A documentary series on the centro

The Sherbrookois will have a very local documentary series to put in the tooth on Saturday, September 7th. The six episodes of the series Mon centro, which explores several facets of downtown Sherbrooke, will be offered on the Bell Fibe TV1 pay-per-view channel.
Réalisé and written by Sherbrooke residents Dutil Jean-Sebastien and Jean-François Vachon, the documentary will address several aspects of the neighborhood: the population, the social spaces, restaurants, community organizations, cultural venues and history.

“I’ve lived in the city center for about 10 years,” says Jean-Sébastien Dutil. I invest in it and it becomes a bit like a family. There are so many people who do not come here anymore. It’s important to talk about it and to invite people to take an interest in it. ”

“Often, when we talk about downtown, we will talk about the shops, parking, renovations or the Well South neighborhood,” said Jean-François Vachon, a historian by training and former co-owner of Café Singing Goat. “It’s important, we will not hide it, but what we wanted to convey is that downtown is a living environment. ”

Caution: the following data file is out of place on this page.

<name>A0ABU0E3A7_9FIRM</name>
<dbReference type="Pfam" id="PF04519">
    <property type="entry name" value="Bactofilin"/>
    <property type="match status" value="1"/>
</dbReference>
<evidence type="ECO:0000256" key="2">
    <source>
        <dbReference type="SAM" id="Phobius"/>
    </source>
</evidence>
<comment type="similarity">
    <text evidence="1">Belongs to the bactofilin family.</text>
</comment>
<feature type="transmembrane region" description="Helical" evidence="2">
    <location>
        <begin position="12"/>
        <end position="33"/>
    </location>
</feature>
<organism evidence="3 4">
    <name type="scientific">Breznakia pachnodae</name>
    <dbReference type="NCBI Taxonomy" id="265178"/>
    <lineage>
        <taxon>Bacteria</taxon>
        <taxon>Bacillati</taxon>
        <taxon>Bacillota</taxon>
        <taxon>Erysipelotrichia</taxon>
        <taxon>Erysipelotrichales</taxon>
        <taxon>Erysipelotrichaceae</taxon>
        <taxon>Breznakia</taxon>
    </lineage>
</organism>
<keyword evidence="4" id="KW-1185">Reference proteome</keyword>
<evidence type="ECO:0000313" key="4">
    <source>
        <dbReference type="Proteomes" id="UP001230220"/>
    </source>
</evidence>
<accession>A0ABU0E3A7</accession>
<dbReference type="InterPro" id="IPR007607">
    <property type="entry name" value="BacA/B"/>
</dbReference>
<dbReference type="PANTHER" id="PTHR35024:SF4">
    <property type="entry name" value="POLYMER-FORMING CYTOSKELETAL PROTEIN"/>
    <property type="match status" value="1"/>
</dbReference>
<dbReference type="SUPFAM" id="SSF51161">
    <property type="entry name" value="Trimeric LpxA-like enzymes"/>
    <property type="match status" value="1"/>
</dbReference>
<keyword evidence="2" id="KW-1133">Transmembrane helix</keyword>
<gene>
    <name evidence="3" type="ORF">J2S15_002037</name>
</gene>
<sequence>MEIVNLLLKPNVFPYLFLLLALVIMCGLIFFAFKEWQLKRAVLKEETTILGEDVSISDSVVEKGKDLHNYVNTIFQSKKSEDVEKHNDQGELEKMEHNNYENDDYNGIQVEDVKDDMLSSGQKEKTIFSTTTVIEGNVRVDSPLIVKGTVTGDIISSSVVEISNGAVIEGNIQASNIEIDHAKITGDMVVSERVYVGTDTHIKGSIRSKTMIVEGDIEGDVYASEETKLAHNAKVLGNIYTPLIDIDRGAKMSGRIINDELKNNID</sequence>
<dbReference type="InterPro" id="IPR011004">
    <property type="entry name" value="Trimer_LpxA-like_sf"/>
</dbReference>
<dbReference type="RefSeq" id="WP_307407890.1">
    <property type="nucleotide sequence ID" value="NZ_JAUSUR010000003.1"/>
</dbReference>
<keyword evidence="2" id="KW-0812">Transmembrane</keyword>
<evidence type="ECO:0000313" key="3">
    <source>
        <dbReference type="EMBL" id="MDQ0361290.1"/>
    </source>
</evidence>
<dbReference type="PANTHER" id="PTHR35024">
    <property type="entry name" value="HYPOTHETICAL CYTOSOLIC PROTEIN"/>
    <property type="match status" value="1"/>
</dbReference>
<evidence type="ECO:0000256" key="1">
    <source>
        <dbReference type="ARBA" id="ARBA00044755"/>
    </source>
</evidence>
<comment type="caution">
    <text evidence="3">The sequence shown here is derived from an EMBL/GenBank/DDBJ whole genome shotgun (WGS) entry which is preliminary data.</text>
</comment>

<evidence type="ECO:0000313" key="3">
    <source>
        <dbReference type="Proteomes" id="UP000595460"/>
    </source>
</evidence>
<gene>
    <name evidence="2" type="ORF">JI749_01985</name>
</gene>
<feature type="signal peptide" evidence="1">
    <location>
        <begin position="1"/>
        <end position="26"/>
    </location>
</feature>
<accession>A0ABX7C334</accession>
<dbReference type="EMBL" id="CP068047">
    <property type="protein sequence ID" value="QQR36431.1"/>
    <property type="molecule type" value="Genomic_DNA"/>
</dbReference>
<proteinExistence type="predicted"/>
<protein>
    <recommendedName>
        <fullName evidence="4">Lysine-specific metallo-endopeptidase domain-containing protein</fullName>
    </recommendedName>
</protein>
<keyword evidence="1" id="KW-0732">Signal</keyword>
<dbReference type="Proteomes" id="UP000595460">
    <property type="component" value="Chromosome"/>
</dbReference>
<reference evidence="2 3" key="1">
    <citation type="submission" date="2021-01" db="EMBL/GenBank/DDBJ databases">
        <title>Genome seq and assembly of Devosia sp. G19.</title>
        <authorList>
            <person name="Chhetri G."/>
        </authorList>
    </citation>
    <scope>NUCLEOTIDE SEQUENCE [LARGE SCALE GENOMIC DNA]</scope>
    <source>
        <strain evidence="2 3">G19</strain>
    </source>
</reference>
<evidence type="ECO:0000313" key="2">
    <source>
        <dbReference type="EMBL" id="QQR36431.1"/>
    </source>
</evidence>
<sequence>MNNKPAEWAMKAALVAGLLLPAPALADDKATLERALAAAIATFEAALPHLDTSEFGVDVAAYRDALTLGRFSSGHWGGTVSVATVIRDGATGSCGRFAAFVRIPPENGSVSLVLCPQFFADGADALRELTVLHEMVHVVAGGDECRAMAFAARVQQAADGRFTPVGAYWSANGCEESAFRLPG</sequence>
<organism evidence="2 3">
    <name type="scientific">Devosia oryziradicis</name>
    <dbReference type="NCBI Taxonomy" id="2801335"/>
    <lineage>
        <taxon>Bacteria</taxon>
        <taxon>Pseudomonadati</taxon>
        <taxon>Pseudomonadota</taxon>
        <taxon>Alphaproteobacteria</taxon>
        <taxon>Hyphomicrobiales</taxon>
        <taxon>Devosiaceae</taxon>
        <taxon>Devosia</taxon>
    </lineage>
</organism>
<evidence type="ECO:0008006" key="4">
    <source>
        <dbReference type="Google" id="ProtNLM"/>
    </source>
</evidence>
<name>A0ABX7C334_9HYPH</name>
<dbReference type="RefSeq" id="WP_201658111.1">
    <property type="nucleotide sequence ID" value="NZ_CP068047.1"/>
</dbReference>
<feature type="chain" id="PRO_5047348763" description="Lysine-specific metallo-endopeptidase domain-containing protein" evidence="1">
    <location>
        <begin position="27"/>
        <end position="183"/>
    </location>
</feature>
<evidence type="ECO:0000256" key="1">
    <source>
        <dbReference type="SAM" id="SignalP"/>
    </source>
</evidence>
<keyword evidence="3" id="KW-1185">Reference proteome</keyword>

“We see in the series a 90-year-old whose father had a business here in the early 1900s,” he continues. We took this person back to the store (currently the Kitsch Shop) and she told us about the daily life of the downtown area at the time. The goal is to convey the soul of the neighborhood. ”

100 shootings, 30 interviews

The two Sherbrooke residents shot about one hundred shootings and about 30 interviews. The two lovers of downtown decided to approach their subject in a positive light.

“We wanted to show what’s interesting. We see a lot of cultural events. We give the floor to people, but we do not have our heads in the sand either, says Vachon. I’ll pick up what people told us in an interview, but the downtown needs to specialize. I do not know if the neighborhood will be back to what it was in the 1940s or 1950s, but there is potential. ”

“Generally in Quebec, we feel a revival in downtowns. To continue this, it will take more people who live there and who are interested in what happens, “summarizes Jean-Sebastien Dutil, who is also involved, at this time, in the making of a documentary on the revitalization of the school yard Larocque.

A huge amount of research work was needed to complete the project. Archival images, photos and newspaper articles from La Tribune also illustrate the downtown past and revive places like the Flamingo, the Moulin Rouge and the Luxor.

The series will be available for 5 years on Bell Fibe TV1. Jean-Sébastien Dutil and Jean-François Vachon are however looking for other broadcasters to present it more widely on the Web and on the airwaves.

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